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Questionable vote

Jan 25,2014 - Last updated at Jan 25,2014

Egypt has just ended its referendum on its new constitution, with over 84 per cent of the fewer than 50 per cent of citizens who voted in favour.

The issue is not really the outcome of the vote, but rather the very idea of conducting a referendum on a constitution.

Constitutions are very complex legal documents that ordinary people cannot and must not be expected to be able to pass judgement on or attempt to interpret their provisions.

It takes lawyers, jurists and judges of the highest level of competence to understand their articles and construe their legal import.

How, then, were the Egyptians, or any people for that matter, expected to vote on a complex legal instrument that, even in the case of legal scholars, requires competent people that can accomplish such Herculean task?

There are indeed precedents across the globe where a specific provision or principle is submitted for a referendum to gauge the public reaction and obtain its vote.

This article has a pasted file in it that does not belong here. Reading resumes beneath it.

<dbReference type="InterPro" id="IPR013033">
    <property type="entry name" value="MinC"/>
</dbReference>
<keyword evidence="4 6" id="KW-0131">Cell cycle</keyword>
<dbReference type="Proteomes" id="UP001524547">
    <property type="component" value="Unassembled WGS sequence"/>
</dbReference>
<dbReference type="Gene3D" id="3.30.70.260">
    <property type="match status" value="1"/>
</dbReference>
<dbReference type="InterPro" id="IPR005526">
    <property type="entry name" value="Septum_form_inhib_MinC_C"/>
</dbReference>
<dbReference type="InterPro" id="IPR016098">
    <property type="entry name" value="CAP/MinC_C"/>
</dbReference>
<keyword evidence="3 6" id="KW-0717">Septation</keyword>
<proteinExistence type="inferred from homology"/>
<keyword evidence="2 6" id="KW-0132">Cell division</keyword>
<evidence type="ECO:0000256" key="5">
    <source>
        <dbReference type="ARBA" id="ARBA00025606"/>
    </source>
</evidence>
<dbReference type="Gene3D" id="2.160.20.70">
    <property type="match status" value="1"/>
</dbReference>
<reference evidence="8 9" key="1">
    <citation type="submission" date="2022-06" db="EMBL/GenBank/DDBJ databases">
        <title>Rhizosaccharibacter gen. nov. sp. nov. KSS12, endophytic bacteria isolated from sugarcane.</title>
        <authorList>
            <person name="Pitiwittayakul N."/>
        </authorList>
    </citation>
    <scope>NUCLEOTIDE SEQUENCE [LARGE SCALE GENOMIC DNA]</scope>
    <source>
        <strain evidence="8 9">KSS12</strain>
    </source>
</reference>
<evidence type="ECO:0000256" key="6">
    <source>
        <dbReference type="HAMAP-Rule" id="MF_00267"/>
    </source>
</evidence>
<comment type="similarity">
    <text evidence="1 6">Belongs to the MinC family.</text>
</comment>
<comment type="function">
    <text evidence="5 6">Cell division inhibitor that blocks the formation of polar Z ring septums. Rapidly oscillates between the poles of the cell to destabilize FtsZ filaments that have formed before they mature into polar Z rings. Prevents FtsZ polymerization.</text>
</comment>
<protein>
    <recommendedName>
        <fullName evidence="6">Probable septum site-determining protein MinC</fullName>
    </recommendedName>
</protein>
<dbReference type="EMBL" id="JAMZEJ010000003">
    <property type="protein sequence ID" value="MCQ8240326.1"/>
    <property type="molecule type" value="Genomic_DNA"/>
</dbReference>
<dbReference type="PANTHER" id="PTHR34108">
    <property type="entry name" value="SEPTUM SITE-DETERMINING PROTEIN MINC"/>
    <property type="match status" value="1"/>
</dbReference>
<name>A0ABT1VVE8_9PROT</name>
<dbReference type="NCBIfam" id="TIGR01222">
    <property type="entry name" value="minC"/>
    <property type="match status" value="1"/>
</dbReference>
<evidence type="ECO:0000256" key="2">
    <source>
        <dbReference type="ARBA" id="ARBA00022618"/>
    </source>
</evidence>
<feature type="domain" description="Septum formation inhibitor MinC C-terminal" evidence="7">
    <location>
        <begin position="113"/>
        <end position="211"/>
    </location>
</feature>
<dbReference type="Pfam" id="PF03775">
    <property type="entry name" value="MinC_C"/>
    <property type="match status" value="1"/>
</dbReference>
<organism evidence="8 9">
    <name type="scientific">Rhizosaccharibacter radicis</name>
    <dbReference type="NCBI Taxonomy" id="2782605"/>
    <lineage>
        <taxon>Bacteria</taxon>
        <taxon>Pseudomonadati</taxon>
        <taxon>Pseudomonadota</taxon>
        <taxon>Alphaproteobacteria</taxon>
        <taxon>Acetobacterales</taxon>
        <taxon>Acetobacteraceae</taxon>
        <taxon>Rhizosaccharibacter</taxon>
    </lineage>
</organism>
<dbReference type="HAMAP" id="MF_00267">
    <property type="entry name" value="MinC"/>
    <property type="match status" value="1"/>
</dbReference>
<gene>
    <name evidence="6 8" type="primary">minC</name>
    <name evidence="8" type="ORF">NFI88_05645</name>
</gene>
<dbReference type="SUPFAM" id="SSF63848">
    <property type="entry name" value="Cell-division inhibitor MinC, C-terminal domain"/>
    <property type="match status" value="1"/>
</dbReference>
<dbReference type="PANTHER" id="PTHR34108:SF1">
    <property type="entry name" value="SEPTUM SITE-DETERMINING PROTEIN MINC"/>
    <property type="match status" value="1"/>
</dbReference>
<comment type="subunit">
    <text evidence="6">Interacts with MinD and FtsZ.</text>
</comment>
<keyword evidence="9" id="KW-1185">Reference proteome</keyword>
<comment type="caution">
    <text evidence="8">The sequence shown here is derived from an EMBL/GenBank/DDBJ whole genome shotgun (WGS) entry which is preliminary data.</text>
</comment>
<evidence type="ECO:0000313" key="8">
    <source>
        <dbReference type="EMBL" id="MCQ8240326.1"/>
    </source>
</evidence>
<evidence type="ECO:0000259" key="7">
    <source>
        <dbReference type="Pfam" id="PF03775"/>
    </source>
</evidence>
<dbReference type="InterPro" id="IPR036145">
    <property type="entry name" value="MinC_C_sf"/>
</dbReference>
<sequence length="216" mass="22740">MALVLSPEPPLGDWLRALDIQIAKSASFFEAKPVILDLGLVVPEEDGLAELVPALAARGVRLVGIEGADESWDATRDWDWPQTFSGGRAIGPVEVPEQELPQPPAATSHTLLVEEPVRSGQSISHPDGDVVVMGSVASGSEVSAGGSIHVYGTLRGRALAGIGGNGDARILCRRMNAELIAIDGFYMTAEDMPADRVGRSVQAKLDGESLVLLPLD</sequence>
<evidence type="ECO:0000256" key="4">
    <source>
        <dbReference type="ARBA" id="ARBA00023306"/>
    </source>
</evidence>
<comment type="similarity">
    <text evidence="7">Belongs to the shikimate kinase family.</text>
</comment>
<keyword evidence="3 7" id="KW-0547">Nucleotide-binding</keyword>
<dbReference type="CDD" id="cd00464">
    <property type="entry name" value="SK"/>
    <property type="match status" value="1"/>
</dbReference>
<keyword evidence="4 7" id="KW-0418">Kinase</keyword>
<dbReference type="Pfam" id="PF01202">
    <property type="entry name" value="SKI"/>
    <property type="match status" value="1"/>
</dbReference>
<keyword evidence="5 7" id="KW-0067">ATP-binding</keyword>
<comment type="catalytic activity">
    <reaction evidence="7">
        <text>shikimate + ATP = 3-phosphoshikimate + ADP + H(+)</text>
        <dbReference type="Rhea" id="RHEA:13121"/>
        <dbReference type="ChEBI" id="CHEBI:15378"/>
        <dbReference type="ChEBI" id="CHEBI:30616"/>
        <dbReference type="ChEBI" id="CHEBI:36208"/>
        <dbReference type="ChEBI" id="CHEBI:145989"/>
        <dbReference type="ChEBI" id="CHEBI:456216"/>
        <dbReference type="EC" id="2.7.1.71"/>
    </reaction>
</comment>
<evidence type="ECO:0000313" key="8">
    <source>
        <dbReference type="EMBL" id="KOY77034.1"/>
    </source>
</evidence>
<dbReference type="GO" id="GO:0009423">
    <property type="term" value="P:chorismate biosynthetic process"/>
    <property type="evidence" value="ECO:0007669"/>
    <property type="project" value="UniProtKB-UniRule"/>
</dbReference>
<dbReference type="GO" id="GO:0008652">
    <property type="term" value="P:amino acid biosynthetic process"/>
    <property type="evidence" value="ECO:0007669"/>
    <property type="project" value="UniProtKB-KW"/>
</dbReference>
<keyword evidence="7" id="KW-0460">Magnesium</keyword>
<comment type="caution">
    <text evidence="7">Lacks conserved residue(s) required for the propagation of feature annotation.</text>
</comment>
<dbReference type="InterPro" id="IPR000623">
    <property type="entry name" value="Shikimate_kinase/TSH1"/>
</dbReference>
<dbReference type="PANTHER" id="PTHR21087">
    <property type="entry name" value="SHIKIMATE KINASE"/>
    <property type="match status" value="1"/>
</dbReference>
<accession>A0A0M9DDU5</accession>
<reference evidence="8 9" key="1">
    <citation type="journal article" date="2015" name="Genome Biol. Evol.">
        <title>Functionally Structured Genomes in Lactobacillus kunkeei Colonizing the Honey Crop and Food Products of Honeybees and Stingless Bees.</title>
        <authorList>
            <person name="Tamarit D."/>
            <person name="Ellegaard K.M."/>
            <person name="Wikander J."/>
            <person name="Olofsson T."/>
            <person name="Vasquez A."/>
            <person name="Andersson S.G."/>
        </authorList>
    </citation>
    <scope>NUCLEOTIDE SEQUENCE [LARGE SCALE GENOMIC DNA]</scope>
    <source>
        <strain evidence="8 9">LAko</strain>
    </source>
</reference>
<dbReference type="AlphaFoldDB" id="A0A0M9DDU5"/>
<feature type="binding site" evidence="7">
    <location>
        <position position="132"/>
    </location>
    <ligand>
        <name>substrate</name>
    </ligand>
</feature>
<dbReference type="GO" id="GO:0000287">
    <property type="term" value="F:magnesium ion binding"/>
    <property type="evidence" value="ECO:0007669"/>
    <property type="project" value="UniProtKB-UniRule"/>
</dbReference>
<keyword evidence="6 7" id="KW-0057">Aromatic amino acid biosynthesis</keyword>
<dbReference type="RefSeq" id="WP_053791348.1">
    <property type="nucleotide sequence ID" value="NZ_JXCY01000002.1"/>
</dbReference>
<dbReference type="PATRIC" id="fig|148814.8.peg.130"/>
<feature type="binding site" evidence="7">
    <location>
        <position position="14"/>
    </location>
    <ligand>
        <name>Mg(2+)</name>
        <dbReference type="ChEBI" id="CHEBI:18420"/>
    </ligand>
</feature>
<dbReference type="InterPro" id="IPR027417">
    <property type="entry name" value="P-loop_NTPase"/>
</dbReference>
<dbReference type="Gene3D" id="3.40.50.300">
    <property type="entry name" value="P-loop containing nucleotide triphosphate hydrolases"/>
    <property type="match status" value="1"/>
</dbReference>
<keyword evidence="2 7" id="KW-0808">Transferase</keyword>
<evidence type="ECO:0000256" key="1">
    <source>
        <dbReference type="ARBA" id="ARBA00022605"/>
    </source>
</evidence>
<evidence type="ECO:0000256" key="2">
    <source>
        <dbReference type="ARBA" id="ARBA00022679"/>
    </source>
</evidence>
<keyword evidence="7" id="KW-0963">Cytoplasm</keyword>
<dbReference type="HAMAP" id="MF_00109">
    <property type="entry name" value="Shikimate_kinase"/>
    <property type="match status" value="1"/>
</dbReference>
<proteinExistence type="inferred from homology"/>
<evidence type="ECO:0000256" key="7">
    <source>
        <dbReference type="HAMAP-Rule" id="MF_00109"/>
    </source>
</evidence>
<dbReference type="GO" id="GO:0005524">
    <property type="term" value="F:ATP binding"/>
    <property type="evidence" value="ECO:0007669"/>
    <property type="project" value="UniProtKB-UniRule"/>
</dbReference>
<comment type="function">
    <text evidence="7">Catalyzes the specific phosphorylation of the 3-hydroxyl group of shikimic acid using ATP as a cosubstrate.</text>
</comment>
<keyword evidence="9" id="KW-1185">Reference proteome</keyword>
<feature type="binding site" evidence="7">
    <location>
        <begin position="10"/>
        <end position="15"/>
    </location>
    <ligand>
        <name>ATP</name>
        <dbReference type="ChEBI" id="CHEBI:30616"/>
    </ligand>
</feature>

But even then, such measure would be preceded by seminars, lectures and mass educational processes to explain the content of such provision and the impact of a potential change.

But to put the entire constitution to the vote by laypeople seems like asking too much.

To test a certain piece of legislation, much less the organic law of the land, it must first be submitted for deliberations by parliamentarians, who are duly elected to represent the people.

Parliamentarians are more versed in legal terminology and understand better the complex principles contained in any given constitution.

Egypt should have first held parliamentary elections and then had its draft constitution discussed by the newly elected parliament with a view to voting on it in due course.

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